It all started with an innocent 11-year-old boy with glasses and a funny scar on his forehead who lived in a broom closet.
That boy, the title character in “Harry Potter and the Sorcerer’s Stone,” got a letter on his 11th birthday that introduced him to the world of magic — an invitation to attend Hogwarts School of Witchcraft and Wizardry, where he would spend the next seven years experiencing the trials and tribulations of being “the boy who lived.”
OK, folks: Time to test your knowledge of J.K. Rowling’s wizard series.
Q: What is the one “muggle” football team talked about in the books?
A: West Ham United
Q: What other famous literary wizard has a portrait in Dumbledore’s office?
A: Gandalf the Grey makes an appearance in “The Chamber of Secrets.”
Q: Why is Hermoine’s patronus an otter?
A: Because it’s J.K Rowling’s favorite animal.
Q: What would a “muggle” see if they walked towards Hogwarts castle?
A: An old ruin with a sign that says, “Keep out, dangerous building.”
Q: What’s Hogwart’s motto?
A: “Draco dormiens nunquam titullandus.” It means, “Never tickle a sleeping dragon.”
After the release of J.K. Rowling’s first Harry Potter book in 1997, many young readers woke up on their own 11th birthdays disappointed, realizing they’d never receive their Hogwarts letter via an owl.
Those kids grew up in the world of Harry Potter, aging alongside their favorite characters and going through some of the same life changes — just sans magic. Now many of those fans are in college, and for some at the University of Colorado and other local campuses, their journey with the young wizard is nearly over.
“Harry Potter and the Deathly Hallows Part 1” — the penultimate movie in the series, covering the first half of the seventh book — opens Friday with sold-out, post-midnight screenings at Century Boulder at Twenty Ninth Street. The second part will be in theaters July 15.
“Everyone wanted to be a witch or wizard as a kid,” said Zach Keller, who graduated from CU last May. “Everyone has trials and tribulations growing up, even if they are not quite as drastic as Harry Potter’s.”
Coming of age
Many have called the Harry Potter books a “coming of age” series, as the characters in the books, and the actors who play them onscreen, seemed to mature and grow before the world’s eyes.
“Hermione was the first character in a book I ever felt I identified with, and I read many, many books before and after Harry Potter,” CU junior Alejandra Taylor said. “Like me, she had crazy hair, a different name and a love of learning. We were so alike, and I felt I was almost growing up with her and the others.”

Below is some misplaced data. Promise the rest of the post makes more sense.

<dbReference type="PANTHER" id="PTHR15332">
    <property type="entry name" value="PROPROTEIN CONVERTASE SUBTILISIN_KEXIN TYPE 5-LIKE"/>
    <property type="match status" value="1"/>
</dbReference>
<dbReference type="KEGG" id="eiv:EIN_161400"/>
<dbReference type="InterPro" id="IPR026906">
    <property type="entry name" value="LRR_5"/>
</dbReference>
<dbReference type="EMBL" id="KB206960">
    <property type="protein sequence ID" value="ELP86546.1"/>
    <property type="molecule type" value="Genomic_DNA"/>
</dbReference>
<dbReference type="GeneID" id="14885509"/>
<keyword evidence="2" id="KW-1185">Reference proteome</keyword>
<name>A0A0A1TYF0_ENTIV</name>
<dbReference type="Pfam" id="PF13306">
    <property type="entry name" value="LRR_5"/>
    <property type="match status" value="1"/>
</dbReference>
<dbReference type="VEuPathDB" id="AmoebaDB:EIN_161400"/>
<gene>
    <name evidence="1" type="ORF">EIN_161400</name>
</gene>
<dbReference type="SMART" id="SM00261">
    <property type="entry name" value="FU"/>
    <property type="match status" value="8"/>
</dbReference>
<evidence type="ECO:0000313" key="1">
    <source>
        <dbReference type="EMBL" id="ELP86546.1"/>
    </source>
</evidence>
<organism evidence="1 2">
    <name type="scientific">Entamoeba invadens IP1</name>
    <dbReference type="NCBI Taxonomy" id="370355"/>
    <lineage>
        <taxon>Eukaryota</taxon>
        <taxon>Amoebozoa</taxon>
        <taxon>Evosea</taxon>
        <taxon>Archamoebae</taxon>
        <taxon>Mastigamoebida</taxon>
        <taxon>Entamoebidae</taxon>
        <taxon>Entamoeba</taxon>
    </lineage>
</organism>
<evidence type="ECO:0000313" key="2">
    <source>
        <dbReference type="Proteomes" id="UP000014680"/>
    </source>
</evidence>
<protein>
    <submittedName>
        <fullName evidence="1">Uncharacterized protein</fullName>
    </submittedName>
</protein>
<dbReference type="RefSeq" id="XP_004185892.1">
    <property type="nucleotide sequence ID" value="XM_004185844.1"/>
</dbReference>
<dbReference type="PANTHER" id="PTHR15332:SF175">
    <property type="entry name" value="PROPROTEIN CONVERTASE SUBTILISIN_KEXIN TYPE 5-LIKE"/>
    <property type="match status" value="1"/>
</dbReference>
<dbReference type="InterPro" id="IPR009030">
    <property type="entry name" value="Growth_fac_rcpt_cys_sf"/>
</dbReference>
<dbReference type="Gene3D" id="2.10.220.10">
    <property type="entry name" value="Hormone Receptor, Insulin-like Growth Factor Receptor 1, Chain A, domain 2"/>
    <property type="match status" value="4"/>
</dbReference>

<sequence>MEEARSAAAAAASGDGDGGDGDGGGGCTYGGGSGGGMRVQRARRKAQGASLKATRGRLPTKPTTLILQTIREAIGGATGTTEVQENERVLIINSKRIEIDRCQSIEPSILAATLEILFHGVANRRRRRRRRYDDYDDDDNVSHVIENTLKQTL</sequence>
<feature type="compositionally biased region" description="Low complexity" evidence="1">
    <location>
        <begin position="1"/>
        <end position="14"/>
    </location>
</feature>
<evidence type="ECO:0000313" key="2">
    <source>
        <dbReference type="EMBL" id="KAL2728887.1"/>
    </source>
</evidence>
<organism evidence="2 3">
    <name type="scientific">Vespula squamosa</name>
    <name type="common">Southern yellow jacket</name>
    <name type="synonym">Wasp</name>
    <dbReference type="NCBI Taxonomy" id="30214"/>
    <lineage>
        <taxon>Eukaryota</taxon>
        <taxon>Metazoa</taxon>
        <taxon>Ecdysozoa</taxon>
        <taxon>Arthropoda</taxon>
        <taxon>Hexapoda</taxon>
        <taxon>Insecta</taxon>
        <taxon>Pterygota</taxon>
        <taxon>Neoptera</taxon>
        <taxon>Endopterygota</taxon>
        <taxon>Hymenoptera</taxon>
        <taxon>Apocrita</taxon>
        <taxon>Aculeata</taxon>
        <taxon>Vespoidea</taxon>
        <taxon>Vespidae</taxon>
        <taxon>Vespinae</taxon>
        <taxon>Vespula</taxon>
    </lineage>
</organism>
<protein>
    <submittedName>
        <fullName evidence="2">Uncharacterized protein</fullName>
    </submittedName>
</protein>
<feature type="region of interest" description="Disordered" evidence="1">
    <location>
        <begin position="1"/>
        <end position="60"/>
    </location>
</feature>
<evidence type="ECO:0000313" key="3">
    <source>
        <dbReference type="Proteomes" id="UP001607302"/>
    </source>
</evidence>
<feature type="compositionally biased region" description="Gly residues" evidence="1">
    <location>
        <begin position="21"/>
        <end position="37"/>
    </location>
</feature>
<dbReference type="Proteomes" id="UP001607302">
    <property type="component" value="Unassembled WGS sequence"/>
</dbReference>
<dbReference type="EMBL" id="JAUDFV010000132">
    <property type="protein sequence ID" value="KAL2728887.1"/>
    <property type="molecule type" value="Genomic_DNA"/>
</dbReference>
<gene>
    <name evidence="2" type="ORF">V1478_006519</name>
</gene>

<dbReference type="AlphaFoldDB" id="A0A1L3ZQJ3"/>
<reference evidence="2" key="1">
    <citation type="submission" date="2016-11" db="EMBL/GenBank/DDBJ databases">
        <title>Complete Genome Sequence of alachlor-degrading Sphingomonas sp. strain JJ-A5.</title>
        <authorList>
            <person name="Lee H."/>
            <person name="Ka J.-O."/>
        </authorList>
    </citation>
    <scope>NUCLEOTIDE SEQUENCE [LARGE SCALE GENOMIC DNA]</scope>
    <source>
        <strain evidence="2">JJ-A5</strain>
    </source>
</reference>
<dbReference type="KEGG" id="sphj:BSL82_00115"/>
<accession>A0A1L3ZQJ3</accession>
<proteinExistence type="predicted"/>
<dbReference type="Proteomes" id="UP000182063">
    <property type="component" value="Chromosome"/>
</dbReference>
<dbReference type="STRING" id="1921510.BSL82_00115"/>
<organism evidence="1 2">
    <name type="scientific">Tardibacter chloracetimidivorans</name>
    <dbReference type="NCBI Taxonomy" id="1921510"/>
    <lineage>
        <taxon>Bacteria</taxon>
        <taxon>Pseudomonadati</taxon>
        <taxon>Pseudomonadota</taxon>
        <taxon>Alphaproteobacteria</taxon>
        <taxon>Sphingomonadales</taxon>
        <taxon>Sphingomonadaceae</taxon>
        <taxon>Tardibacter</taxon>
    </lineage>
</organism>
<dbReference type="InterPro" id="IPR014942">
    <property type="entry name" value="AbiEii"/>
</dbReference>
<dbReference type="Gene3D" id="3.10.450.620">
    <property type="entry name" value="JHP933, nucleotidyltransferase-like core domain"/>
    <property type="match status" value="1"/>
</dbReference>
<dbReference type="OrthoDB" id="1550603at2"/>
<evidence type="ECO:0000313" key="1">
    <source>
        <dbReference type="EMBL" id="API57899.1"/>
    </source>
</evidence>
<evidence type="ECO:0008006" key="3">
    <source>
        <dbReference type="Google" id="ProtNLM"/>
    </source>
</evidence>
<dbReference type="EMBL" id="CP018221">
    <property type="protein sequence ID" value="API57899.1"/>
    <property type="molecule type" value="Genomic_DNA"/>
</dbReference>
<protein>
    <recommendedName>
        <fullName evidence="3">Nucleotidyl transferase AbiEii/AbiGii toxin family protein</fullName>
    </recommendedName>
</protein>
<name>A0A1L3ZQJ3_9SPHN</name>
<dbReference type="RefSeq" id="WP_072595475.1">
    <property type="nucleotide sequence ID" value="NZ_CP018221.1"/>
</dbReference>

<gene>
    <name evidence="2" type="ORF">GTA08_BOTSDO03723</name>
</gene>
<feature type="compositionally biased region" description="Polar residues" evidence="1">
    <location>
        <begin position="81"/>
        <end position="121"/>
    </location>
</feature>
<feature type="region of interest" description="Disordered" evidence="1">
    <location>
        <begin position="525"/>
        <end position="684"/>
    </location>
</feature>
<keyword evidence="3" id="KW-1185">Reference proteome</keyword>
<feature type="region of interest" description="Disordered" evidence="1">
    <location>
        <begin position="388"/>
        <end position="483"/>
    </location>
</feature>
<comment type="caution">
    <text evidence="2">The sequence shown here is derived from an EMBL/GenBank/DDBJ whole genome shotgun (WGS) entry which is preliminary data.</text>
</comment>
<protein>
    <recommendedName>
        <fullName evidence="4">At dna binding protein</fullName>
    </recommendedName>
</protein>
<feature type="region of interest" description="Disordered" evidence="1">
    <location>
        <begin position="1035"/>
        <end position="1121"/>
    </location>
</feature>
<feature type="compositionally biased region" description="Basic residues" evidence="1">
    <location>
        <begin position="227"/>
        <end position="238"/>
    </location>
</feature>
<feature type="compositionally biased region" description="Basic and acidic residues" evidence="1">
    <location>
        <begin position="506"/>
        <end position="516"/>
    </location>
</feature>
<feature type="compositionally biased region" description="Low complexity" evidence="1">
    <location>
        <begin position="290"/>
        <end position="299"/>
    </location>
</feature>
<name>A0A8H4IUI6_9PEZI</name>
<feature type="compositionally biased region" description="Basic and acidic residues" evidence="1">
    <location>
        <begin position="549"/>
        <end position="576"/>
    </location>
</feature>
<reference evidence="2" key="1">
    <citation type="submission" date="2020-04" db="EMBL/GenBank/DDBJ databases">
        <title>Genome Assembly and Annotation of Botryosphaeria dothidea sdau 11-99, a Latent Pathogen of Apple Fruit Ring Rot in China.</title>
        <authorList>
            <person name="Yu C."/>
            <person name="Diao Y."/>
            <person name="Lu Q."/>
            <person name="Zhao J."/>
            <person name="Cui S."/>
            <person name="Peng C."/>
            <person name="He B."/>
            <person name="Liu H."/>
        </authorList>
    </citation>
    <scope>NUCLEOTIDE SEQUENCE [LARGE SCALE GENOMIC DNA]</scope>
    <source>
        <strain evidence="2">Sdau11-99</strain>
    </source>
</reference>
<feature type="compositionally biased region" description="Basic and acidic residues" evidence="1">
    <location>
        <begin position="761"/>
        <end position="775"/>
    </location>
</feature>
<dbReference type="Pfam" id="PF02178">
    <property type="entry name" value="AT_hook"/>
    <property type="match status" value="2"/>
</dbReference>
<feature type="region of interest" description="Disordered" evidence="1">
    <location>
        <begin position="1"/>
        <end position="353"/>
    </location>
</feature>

It seems Rowling’s world of “muggles” (non-wizarding folk, for the uninitiated), charms and spells captivated the imaginations and attentions of the young fans who experienced it. Whether these readers realize it or not, by delving into the seven-book series, they were fulfilling the wishes of the adults in their lives by reading more.
Becca Miik, a sophomore at Front Range Community College, didn’t like reading when she was 11, so her mother took her to the local library to make her choose a book. This was around the time the first Harry Potter book was published, so Miik chose that.
“I could relate in weird ways to (the characters) because they were my own age,” Miik said of why she kept reading the series.
Taylor also said she quickly became addicted to the series.
“A friend lent me first three books. From that moment, I was hooked,” Taylor said. “I think the thing I found so appealing was J.K. Rowling’s mix of magic and realistic experiences.”
In the classroom
At this point, Harry Potter is such a part of popular culture that it’s even taught at CU. Associate professor Scot Douglass teaches “Harry Potter & The Conflict of Being” as part of an ongoing series of courses he created for CU’s Maymester session on 20th-century British fantasy literature.
“While the Harry Potter series is clearly a page-turner, it also puts universal themes together in such a way that merit a much more sophisticated analysis,” Douglass said. “What really sustains (the books) is the uniting of plot with real character development against a backdrop of complex values.”
Douglass said the majority of the students in his class have been “Harry Potter junkies” and the challenge has been how to teach them to read the books better when the students already know what happens.
“They know every plot detail well enough to be able to answer on the first day of class such detailed questions as, ‘What spell did Hermione use in Book 5?'” Douglass said.
The dedication of the true Harry Potter fans is clear in the high attendance of the book releases and midnight movie premieres.
Nile Greenberg, a senior at CU, said he went to the last three midnight premieres in the Harry Potter movie series, and has dressed as an “ambiguous wizarding world” character each time.
Keller has been to book releases for the fifth through seventh books, as well as every midnight movie premiere — and plans to attend Thursday’s late-night showing.
“I’m a huge fan, I’m not a crazed fan,” Keller said. “I do think this is an end of an era, but, as they say, all good things must come to an end.”
As the first part of the final Harry Potter installment opens at theaters this weekend, fans such as Keller feel that it’s the end of a 13-year era. But some believe the wizarding world of Hogwarts and Harry Potter will live on.
“For me it’s already ended because the books ended,” Miik said. “But the movies are a way to keep it alive for a bit longer.”
For Taylor, it’s bittersweet.
“On the one hand, I’m excited to see ‘Deathly Hallows’ brought to life since it’s my favorite book, but on the other hand, the movies have been kind of all I’ve had left of the series since it ended in 2007,” Taylor said.
“It’ll be like saying goodbye to my best friend.”